China Travel Warning
Issued by US Department of State
May 07, 2003
This Travel Warning is being revised to inform U.S. citizens of updated
requirements of the government of China for anyone exhibiting Severe Acute
Respiratory Syndrome or SARS-like symptoms. The Centers for Disease Control
and Prevention (CDC) and the Department of State continue to recommend U.S.
citizens consider deferring non-essential travel to China because of SARS
concerns. This supersedes the Travel Warning of April 16, 2003.
As a precautionary measure due to the SARS situation, in early April, the
Department of State authorized the departure, on a voluntary basis, of
non-emergency employees and all family members at the U.S. Embassy in
Beijing and the U.S. Consulates General in Chengdu, Guangzhou, Shanghai and
Shenyang. The Embassy and all Consulates General remain open to provide the
full range of services to American citizens and the general public. The
Department of State also alerts Americans to China's current practices with
respect to SARS. These are subject to change. Authorities in some areas
have announced stringent new quarantine measures, which could result in the
isolation of large numbers of people or entire neighborhoods. Inspection
teams conduct health checks at the airports, railway stations, long-distance
bus terminals and highway checkpoints. SARS related restrictions on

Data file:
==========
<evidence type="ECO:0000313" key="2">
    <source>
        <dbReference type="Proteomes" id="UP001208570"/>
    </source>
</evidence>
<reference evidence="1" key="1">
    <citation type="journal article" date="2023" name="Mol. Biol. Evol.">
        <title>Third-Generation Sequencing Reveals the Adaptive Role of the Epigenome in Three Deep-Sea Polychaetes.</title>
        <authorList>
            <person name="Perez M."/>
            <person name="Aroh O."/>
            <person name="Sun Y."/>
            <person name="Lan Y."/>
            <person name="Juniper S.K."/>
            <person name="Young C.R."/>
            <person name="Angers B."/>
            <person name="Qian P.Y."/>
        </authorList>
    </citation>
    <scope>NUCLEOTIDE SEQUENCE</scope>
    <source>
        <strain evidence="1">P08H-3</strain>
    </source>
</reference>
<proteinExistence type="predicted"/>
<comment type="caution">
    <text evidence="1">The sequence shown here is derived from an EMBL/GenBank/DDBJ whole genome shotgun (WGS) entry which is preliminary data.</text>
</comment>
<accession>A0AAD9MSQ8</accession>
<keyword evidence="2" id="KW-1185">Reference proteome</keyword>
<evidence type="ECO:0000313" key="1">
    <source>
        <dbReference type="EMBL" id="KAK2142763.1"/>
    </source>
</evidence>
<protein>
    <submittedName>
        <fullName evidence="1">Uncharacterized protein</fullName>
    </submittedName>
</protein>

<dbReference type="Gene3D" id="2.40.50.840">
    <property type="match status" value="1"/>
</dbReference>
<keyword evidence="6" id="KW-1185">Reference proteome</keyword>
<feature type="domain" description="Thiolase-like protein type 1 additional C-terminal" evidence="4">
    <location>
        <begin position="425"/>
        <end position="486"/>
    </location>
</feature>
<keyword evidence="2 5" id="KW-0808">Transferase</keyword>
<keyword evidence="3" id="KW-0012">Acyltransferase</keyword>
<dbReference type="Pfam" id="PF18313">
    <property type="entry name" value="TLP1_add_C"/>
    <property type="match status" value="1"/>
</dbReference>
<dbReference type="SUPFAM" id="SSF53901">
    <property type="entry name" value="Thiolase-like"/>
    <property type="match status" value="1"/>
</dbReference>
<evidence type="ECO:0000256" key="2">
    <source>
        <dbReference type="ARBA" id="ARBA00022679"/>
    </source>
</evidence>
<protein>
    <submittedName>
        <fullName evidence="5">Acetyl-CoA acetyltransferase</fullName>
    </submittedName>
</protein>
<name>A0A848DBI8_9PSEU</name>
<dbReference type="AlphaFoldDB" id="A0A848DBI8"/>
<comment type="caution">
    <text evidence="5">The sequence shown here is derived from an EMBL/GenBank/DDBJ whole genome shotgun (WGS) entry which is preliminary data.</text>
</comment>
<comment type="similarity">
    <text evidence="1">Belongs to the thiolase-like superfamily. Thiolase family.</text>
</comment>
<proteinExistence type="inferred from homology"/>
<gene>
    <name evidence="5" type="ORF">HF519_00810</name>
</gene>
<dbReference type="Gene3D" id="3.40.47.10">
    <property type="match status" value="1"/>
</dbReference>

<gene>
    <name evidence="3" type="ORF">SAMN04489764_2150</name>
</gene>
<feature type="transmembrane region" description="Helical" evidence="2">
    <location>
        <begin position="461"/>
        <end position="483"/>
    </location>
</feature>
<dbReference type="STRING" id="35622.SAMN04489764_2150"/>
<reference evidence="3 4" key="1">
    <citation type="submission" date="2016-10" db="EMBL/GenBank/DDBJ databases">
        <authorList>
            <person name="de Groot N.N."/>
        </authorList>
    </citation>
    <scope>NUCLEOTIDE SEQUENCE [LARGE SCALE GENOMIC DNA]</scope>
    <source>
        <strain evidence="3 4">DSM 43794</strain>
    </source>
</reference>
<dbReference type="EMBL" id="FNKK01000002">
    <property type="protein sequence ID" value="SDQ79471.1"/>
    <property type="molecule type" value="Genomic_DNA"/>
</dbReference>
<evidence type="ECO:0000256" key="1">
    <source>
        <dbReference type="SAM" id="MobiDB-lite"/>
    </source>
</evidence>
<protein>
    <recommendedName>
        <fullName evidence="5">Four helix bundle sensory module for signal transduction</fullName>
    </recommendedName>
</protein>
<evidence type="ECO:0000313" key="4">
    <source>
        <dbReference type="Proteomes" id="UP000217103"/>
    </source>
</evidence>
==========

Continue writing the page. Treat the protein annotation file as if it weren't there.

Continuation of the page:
internal travel and even international border closings have been announced
and are subject to change on a daily basis. Any individual in China,
including foreigners, who displays SARS-related symptoms may be sent to a
designated hospital until the SARS' contagious phase has passed. In some
locations the patient may not be able to receive visitors, including his/her
own doctor or family members.
All of these factors, in addition to continuing uncertainties about how SARS
is spread and concerns about obtaining suitable medical care and/or
evacuating those who contract SARS, led to the Department's decision to
authorize the voluntary departure of official non-emergency employees and
all family members from China.
The CDC recommends U.S. citizens defer elective or non-essential travel to
areas with a large number of SARS cases, including Mainland China. U.S.
citizens resident or traveling in these areas should closely monitor the
website of the Center for Disease Control and Prevention at
http://www.cdc.gov and the website of the World Health Organization at
http://www.who.int for the latest information on SARS.
For further information on travel to China, U.S. citizens should also
consult the Consular Information Sheets for China and the SARS Public
Announcement at http://travel.state.gov.